The present challenge for the international emergency radiobioassay community is to analyze contaminated samples rapidly while maintaining high quality results. The National Institute of Standards and Technology (NIST) runs a radiobioassay measurement traceability testing program to evaluate the radioanalytical capabilities of participating laboratories. The NIST Radiochemistry Intercomparison Program (NRIP) started more than 10 years ago, and emergency performance testing was added to the program seven years ago. Radiobioassay turnaround times under the NRIP program for routine production and under emergency response scenarios are 60 d and 8 h, respectively. Because measurement accuracy and sample turnaround time are very critical in a radiological emergency, response laboratories' analytical systems are best evaluated and improved through traceable Performance Testing (PT) programs. The NRIP provides participant laboratories with metrology tools to evaluate their performance and to improve it. The program motivates the laboratories to optimize their methodologies and minimize the turnaround time of their results. Likewise, NIST has to make adjustments and periodical changes in the bioassay test samples in order to challenge the participating laboratories continually. With practice, radioanalytical measurements turnaround time can be reduced to 3-4 h.

  16. Last interglacial temperature evolution – a model inter-comparison

    Directory of Open Access Journals (Sweden)

    P. Bakker

    2013-03-01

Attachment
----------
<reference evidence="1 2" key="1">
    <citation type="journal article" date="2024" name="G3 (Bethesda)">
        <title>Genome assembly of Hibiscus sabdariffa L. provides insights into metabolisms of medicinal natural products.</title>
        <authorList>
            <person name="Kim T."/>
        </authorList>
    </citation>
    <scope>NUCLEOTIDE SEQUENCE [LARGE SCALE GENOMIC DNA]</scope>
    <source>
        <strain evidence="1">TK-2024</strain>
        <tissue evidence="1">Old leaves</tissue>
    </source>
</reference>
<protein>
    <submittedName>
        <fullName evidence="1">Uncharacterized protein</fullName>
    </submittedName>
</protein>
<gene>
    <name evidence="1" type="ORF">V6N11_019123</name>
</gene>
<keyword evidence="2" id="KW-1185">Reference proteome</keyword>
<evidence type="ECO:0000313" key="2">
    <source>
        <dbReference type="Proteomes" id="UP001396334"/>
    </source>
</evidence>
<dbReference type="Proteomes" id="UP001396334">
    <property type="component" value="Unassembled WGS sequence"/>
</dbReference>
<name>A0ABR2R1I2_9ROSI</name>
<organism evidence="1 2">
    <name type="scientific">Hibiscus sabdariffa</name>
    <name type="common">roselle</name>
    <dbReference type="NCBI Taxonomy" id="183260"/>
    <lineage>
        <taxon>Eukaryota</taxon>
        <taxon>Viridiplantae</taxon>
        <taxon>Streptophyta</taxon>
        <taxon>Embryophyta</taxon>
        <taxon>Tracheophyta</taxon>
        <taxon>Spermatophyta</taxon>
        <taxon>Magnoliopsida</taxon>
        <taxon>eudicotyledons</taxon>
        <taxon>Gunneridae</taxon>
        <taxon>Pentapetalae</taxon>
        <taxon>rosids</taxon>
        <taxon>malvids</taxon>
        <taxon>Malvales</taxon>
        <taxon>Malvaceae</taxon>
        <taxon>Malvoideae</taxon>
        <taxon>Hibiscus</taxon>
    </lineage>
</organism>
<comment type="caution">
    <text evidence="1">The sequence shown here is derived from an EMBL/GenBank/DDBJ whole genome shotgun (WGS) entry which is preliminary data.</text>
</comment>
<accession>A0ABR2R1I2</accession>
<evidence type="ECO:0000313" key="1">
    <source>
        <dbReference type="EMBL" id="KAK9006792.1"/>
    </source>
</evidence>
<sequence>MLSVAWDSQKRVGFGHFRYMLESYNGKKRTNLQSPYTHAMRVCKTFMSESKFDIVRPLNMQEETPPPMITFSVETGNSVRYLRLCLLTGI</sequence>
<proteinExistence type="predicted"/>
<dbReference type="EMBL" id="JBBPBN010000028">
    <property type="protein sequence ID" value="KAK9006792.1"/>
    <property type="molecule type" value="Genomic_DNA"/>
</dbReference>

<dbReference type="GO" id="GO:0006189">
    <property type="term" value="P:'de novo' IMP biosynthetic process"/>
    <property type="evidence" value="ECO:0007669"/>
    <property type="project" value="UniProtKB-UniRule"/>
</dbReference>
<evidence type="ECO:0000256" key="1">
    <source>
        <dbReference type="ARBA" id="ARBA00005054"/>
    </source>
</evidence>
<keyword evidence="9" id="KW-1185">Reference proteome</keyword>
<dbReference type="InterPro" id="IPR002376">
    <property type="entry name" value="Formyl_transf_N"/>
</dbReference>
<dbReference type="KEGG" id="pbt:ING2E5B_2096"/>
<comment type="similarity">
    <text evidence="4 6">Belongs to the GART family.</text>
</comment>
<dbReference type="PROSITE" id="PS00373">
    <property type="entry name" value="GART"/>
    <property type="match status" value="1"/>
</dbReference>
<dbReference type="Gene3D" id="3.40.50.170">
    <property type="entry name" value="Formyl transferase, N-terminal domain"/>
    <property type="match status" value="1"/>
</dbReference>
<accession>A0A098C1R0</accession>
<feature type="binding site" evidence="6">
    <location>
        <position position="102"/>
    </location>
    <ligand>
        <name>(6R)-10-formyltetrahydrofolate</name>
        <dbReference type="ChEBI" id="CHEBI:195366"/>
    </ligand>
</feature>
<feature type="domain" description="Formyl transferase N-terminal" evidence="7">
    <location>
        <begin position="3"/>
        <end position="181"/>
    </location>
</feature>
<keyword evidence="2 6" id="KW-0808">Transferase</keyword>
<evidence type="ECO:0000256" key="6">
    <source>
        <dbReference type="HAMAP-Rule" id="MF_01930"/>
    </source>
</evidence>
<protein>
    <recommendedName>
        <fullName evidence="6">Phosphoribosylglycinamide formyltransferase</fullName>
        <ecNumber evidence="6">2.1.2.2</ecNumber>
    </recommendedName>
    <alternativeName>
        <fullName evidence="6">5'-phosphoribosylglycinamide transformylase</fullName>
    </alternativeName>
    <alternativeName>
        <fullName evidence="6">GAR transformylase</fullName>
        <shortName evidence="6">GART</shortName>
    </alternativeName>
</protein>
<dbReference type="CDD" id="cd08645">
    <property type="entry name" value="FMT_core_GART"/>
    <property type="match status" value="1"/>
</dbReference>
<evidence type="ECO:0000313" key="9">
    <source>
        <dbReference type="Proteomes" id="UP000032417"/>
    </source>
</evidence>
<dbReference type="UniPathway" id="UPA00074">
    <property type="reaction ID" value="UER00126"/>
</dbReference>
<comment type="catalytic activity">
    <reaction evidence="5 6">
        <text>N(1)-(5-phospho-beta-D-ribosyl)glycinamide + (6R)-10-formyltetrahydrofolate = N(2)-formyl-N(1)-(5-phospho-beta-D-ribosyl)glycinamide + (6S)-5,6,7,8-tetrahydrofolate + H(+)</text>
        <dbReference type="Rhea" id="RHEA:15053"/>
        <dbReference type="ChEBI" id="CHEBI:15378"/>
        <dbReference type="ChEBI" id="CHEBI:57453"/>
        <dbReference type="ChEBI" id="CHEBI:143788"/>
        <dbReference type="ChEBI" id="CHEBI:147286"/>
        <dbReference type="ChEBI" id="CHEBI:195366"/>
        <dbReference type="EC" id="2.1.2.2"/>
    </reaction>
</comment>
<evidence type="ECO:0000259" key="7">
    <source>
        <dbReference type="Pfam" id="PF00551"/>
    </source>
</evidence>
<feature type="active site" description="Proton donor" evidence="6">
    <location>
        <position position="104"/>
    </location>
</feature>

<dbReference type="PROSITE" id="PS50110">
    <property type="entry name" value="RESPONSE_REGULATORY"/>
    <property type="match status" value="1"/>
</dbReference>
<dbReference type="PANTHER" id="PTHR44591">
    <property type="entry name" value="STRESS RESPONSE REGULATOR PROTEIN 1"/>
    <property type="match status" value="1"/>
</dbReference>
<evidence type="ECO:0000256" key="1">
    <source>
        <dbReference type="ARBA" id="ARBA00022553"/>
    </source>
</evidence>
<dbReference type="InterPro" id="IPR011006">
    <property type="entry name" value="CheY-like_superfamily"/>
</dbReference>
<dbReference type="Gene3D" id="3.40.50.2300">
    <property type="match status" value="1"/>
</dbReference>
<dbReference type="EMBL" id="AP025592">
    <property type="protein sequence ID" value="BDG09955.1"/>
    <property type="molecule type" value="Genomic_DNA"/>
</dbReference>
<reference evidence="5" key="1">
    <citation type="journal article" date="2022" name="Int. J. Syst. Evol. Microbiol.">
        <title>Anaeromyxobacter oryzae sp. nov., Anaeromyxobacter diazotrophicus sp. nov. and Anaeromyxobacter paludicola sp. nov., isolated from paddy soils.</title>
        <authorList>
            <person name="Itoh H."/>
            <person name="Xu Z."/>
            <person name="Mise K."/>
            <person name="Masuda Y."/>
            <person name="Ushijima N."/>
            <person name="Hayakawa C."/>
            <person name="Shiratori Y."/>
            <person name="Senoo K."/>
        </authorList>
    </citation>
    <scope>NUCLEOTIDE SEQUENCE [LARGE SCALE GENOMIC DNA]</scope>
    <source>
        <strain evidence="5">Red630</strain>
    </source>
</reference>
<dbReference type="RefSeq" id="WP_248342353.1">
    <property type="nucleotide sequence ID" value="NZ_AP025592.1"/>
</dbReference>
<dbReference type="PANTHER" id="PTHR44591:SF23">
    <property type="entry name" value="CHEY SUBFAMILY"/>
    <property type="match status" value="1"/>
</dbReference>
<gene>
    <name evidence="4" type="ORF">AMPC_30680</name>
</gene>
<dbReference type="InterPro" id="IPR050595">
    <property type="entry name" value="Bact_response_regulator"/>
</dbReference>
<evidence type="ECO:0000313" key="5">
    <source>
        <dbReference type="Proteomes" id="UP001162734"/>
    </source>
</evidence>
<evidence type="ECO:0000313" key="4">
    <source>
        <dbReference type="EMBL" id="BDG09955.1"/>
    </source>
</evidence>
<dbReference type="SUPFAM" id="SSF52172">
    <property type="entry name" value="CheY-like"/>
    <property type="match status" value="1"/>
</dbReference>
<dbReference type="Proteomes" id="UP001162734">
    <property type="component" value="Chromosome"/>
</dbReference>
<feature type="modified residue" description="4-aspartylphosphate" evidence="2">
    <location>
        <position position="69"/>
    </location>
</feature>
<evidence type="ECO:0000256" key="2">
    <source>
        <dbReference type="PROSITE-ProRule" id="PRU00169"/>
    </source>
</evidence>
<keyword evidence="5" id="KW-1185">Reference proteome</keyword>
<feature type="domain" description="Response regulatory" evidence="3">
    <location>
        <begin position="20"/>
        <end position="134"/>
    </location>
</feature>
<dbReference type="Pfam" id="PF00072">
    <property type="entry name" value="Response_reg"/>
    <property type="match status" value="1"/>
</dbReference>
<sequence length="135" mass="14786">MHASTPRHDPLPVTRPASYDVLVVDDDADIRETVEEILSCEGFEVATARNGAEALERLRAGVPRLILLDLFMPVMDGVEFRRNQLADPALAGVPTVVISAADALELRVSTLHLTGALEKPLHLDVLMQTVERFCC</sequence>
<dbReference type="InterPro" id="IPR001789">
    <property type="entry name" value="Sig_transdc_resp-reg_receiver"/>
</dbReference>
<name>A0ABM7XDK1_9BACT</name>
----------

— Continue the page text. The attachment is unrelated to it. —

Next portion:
Full Text Available There is a growing number of proxy-based reconstructions detailing the climatic changes that occurred during the last interglacial period (LIG. This period is of special interest, because large parts of the globe were characterized by a warmer-than-present-day climate, making this period an interesting test bed for climate models in light of projected global warming. However, mainly because synchronizing the different palaeoclimatic records is difficult, there is no consensus on a global picture of LIG temperature changes. Here we present the first model inter-comparison of transient simulations covering the LIG period. By comparing the different simulations, we aim at investigating the common signal in the LIG temperature evolution, investigating the main driving forces behind it and at listing the climate feedbacks which cause the most apparent inter-model differences. The model inter-comparison shows a robust Northern Hemisphere July temperature evolution characterized by a maximum between 130–125 ka BP with temperatures 0.3 to 5.3 K above present day. A Southern Hemisphere July temperature maximum, −1.3 to 2.5 K at around 128 ka BP, is only found when changes in the greenhouse gas concentrations are included. The robustness of simulated January temperatures is large in the Southern Hemisphere and the mid-latitudes of the Northern Hemisphere. For these regions maximum January temperature anomalies of respectively −1 to 1.2 K and −0.8 to 2.1 K are simulated for the period after 121 ka BP. In both hemispheres these temperature maxima are in line with the maximum in local summer insolation. In a number of specific regions, a common temperature evolution is not found amongst the models. We show that this is related to feedbacks within the climate system which largely determine the simulated LIG temperature evolution in these regions. Firstly, in the Arctic region, changes in the summer sea-ice cover control the evolution of LIG winter